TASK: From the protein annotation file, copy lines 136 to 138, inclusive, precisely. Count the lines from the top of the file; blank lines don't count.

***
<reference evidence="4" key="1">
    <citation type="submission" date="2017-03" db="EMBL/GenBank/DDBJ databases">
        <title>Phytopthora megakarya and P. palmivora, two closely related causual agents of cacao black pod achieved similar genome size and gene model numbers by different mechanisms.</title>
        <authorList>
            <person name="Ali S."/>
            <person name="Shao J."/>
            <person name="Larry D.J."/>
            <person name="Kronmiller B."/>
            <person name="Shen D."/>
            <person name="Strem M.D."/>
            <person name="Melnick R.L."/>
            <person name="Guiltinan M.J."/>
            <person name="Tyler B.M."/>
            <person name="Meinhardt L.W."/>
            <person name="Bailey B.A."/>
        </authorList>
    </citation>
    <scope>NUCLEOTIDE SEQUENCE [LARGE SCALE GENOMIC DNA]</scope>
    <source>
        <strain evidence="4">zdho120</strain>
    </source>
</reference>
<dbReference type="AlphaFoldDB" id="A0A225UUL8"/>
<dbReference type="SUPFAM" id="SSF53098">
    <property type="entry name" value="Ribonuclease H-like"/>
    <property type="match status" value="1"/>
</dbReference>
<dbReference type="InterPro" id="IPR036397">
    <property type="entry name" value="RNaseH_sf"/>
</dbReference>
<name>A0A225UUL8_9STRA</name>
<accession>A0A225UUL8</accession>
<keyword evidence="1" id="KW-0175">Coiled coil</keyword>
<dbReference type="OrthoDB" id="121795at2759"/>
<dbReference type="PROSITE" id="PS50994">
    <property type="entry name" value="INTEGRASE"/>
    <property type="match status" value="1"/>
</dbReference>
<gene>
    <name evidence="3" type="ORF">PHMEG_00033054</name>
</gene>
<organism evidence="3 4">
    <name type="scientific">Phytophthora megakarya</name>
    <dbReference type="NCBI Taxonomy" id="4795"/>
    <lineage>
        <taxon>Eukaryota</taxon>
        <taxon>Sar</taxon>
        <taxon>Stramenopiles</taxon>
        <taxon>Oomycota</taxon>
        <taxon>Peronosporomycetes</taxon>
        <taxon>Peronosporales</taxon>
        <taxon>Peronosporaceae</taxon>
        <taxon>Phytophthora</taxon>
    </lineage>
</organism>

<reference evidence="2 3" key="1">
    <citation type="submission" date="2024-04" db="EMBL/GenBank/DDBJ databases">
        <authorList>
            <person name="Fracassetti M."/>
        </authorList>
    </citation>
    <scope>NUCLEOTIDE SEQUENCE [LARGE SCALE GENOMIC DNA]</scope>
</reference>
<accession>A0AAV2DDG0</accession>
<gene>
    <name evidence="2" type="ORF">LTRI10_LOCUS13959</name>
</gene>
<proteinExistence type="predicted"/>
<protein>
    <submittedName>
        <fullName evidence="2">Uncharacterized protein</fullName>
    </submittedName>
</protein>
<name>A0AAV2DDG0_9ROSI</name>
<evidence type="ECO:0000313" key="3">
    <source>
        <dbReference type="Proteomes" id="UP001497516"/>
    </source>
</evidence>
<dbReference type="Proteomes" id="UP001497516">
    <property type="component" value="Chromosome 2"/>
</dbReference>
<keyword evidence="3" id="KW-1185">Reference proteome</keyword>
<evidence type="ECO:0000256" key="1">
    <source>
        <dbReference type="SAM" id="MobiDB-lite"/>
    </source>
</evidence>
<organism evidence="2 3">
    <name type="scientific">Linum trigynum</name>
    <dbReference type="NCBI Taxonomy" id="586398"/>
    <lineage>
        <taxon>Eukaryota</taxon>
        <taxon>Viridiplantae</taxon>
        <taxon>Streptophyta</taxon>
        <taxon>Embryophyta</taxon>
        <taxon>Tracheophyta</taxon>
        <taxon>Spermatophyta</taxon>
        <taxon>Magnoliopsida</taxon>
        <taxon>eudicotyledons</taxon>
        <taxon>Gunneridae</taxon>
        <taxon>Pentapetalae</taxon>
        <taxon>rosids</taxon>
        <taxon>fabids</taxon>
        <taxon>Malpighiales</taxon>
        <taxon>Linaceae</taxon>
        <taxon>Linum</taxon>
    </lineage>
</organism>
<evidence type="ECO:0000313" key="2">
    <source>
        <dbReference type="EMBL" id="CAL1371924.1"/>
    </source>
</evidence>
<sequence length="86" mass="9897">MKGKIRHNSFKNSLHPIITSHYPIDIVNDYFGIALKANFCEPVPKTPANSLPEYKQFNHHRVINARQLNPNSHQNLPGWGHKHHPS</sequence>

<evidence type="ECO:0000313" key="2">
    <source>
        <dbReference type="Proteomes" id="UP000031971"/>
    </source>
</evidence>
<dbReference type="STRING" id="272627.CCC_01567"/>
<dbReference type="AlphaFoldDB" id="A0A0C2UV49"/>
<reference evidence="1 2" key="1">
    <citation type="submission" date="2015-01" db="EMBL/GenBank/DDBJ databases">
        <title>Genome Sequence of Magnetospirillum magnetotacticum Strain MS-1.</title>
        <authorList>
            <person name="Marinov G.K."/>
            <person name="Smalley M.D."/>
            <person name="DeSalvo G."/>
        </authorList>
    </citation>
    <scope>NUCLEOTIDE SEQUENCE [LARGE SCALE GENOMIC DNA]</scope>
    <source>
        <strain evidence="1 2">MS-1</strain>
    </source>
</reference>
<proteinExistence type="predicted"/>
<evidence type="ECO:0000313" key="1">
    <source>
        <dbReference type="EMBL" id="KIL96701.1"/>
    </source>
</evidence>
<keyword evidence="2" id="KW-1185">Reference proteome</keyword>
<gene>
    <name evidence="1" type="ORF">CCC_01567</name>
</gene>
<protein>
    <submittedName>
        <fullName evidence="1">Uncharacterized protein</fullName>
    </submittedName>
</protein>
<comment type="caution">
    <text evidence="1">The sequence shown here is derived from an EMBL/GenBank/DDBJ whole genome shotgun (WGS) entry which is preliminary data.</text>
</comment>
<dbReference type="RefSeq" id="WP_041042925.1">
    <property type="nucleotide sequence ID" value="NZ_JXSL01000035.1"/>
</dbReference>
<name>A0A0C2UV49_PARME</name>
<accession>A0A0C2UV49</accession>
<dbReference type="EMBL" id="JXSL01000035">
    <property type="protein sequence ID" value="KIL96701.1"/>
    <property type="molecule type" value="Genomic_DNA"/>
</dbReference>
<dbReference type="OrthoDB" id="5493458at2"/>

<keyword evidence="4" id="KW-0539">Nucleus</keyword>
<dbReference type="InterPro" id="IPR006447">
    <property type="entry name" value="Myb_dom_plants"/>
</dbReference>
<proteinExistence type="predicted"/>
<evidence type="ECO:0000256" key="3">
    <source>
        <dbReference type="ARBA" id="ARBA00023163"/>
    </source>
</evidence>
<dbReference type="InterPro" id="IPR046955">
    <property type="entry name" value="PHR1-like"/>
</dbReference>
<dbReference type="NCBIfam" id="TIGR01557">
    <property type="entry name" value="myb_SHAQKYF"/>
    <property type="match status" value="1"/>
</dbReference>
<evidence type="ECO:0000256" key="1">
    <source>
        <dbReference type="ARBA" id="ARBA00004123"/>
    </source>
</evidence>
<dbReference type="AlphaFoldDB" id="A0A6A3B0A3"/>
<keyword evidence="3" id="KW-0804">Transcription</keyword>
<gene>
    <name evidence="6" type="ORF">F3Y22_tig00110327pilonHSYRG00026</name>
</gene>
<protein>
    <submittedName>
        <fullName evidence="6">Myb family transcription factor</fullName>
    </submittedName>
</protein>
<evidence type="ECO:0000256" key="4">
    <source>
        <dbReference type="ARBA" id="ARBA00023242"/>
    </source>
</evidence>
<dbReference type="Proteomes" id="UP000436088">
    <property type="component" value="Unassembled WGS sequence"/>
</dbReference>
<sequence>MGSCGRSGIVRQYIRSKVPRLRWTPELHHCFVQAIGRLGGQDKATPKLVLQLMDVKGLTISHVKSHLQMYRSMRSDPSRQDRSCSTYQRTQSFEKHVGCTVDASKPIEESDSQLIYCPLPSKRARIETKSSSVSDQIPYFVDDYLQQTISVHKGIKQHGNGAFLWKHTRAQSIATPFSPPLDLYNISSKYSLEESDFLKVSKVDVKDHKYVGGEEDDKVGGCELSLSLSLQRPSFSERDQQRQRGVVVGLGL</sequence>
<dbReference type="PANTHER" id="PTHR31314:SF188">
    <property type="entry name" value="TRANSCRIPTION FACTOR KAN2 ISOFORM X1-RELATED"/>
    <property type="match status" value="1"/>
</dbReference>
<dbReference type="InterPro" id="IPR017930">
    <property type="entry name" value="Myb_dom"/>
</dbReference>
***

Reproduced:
</reference>
<proteinExistence type="predicted"/>
<evidence type="ECO:0000313" key="1">